Gay Icons 1: The Unhappy Concubine

Anything and everything about gay life anywhere in the world, especially Asia, other than Thailand.
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Gay Icons 1: The Unhappy Concubine

Post by fountainhall »

A couple of years ago, I wrote some articles for a blog site that died in the spring this year. Asiaguys had been started as a sort of plaything for a young Australian who eventually found it too much and deleted the entire blog. One group of articles I wrote had as its focus gay icons. Since not many seemed to read the blog and the icon series was tucked away in a small box rather than in the main body of the blog, I know from friends that they missed it. So I will add some here with a few changes. I hope they may be of interest to those who like longer articles, even if you may have read the originals some time ago. And indeed even if you feel other icons have been overlooked.

For gay people, there have been many icons through the ages. Most are dead, their iconic status celebrated precisely because they were gay at a time when being gay went against the social norms of the day. Not all are famous in all parts of the world. But in their own way, they made significant contributions to the celebration of gay men and women.

The oldest gay icon is perhaps Alexander the Great who was deeply in love with his childhood friend Hephaestion. Aristotle described them as “one soul abiding in two bodies.” Arguably the best known of the ancient figures to attract iconic status now is St. Sebastian, the young, beautiful, near-naked youth, his body tied to a tree and pierced by arrows. Throughout history, hosts of artists have painted their ideals of his martyrdom. Gay filmmaker Derek Jarman’s 1976 “Sebastiene” uses him to examine the overlap between sexual and spiritual ecstasy. In “Confessions of a Mark” by the gay right-wing Japanese novelist, playwright, actor, film director, ultra nationalist and sado-masochist, Yukio Mishima, one character has his first ejaculation over a reproduction of St. Sebastian.

Yet the odd thing is that St. Sebastian did not die as a nubile youth nor from the arrows. He was rescued from that tree by a nun, brought back to health and lived well into middle age, by then with a paunch and looking more like a graduate of Tawan Bar than Jupiter 2018! The Emperor Diocletian finally had him clubbed to death.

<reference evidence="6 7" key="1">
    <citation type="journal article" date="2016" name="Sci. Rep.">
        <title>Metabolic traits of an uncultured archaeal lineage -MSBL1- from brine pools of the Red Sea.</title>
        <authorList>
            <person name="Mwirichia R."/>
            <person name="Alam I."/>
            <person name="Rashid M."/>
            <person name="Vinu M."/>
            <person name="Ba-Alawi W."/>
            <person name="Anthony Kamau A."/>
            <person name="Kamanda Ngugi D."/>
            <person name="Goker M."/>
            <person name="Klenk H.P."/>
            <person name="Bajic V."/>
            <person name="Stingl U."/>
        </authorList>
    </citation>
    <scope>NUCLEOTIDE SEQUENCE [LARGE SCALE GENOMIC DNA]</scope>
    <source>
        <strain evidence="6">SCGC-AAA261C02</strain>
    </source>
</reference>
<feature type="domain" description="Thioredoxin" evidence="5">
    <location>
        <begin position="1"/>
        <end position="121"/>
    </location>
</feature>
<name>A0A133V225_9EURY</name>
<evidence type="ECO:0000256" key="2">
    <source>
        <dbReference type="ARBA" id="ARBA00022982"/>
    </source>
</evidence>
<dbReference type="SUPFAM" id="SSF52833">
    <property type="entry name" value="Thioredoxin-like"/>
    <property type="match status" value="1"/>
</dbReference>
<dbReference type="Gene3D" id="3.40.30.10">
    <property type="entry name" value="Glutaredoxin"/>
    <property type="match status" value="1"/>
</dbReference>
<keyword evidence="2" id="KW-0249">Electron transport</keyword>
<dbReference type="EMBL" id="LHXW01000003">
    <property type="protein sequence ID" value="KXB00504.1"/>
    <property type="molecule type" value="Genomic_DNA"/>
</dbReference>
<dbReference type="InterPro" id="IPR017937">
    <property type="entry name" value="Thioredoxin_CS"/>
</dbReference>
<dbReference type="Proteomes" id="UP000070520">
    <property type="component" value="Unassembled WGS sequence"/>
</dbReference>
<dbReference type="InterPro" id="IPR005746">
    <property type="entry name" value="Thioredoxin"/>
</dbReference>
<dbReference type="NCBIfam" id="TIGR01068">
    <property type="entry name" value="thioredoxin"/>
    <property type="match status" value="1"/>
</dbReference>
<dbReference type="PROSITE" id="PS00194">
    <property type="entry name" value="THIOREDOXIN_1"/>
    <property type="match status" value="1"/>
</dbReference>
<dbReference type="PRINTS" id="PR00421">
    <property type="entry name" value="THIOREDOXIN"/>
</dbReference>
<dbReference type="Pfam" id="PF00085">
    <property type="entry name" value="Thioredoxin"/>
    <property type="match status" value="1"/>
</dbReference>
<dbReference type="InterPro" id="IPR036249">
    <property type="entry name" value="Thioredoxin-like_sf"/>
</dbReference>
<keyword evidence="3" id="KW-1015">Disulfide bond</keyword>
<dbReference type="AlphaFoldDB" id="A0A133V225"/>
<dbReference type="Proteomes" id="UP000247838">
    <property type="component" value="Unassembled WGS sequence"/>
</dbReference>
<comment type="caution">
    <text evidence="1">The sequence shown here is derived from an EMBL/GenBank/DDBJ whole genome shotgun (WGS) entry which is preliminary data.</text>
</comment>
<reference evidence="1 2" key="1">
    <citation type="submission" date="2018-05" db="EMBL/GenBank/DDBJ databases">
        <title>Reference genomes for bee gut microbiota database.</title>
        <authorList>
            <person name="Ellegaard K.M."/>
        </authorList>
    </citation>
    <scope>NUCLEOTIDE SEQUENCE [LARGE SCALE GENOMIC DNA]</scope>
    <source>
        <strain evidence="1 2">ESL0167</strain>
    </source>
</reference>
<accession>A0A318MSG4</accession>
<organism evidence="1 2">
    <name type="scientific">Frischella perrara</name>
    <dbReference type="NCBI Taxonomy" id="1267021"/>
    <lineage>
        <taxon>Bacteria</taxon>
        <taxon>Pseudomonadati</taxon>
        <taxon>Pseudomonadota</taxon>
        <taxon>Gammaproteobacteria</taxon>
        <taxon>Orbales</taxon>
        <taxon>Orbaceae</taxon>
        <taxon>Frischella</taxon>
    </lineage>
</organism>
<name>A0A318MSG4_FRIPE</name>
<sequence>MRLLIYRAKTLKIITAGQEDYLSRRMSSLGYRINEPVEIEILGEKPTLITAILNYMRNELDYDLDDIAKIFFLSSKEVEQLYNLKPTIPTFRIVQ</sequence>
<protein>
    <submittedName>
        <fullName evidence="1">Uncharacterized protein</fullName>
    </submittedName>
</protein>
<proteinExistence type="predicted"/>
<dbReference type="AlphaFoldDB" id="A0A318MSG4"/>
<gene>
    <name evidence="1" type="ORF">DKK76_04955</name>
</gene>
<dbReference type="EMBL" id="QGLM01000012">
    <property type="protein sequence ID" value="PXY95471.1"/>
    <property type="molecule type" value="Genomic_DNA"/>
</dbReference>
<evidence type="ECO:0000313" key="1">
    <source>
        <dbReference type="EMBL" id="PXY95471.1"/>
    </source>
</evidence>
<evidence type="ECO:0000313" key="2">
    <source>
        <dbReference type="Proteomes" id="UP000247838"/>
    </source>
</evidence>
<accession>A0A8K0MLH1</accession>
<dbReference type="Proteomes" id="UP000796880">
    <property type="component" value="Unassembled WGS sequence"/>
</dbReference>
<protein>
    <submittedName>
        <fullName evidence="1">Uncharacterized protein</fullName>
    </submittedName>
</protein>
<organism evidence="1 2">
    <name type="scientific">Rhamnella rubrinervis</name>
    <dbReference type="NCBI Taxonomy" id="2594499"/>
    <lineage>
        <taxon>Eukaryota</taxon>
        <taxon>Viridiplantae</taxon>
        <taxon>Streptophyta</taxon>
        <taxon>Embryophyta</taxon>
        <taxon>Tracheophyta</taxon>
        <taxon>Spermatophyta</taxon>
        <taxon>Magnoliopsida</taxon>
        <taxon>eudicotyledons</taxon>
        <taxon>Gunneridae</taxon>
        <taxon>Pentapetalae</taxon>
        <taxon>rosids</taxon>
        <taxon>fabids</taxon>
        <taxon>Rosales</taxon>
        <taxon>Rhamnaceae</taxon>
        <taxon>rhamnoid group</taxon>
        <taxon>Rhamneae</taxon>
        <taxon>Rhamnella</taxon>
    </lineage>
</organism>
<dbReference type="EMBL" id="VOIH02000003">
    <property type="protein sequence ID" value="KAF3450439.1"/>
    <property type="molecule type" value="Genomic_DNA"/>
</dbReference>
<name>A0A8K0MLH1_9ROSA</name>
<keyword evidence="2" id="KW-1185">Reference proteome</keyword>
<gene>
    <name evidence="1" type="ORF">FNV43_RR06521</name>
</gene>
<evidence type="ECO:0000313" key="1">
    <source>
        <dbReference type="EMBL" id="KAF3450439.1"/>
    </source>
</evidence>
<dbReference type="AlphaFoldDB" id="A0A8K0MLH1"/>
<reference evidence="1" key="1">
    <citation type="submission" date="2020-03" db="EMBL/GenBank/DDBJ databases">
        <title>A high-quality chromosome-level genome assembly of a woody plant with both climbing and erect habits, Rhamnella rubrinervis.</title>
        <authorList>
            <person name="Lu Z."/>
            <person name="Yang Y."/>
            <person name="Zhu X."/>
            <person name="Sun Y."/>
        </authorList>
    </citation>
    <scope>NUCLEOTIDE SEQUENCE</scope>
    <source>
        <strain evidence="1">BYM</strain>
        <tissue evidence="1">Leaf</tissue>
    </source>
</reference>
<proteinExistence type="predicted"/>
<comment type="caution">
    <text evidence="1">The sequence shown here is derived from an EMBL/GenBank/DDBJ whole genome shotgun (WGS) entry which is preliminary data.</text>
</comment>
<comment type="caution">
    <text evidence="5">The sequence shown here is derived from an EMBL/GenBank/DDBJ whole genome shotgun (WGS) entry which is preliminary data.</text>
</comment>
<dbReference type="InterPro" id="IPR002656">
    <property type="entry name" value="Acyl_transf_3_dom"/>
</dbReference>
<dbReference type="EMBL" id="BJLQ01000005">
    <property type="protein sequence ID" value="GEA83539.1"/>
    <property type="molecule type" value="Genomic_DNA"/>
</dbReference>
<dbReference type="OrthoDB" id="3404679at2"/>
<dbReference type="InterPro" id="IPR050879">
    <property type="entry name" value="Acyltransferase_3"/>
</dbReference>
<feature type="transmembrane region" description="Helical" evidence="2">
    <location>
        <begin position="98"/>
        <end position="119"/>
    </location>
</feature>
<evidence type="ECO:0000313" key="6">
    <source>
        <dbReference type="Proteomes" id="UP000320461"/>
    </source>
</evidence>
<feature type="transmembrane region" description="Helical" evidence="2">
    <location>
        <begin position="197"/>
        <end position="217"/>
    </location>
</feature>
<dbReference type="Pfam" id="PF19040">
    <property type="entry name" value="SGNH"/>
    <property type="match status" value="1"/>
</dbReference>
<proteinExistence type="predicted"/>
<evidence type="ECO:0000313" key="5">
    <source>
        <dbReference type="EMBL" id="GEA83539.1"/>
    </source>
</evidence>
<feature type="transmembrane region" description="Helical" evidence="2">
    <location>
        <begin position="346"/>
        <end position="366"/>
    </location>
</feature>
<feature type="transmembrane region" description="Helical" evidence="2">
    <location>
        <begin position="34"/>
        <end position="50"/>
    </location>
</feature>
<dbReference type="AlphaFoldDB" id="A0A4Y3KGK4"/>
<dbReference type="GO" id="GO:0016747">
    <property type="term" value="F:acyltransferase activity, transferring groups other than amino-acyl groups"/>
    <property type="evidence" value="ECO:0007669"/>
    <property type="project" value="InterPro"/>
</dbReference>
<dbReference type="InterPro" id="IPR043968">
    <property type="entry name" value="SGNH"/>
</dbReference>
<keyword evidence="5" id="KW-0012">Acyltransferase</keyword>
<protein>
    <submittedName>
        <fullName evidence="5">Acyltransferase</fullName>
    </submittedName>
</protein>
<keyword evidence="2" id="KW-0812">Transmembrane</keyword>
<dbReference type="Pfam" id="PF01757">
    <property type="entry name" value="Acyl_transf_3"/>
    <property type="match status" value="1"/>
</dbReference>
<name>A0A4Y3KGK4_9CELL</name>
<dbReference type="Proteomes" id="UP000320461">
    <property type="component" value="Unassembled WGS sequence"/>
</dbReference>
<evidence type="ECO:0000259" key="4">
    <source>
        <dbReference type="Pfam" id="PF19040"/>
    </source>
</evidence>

Perhaps a result of the influence of missionaries and colonisers, Asia has few gay icons. Some Chinese Emperors were notably gay. Two remembered today are King Anxi of Wei during the Warring States period around 250 BC precisely because of his relationship with Lord Long Yang. Long Yang was the name given to various gay clubs around the world where westerners and their Chinese/Asian admirers continue meet on a regular basis. There used to be a branch in Bangkok but it died some years ago,

Around 4 BC Dong Xian, the lover of Emperor Ai of the Han Dynasty, fell asleep on the Emperor’s arm. Rather than wake him, Ai cut off the sleeve of his robe. “Cut sleeve” gave rise to a popular euphemism for a sexual relationship between two men. This is still occasionally used today.

Some suggest the first Asian gay icon was Mishima. A regular participant in Tokyo’s underground gay nightlife, he eventually married and had two children – although only after a brief dalliance with Michiko Shōda, later to become the present Empress of Japan.

But it was the gruesome manner of his death that really thrust him into the world spotlight. An extreme right-wing nationalist, in November 1970 he delivered a speech intending to instigate a coup d'état. Mocked by the officers he had hoped to inspire, he then committed ritual harakiri. The friend assisting in the task of beheading him after disembowelment failed in his task several times before another completed the deed. Although some grieved at the loss of such a talent, Mishima is not a figure that many admire today outside Japan.

One who was adored far and wide was Hong Kong singer and actor, Leslie Cheung. Handsome in the extreme, he was hugely successful as a silky-voiced singer, actor and songwriter. For 20 years he presented the image of a massively talented, beautiful, actor and singer. Audiences could not get enough of him.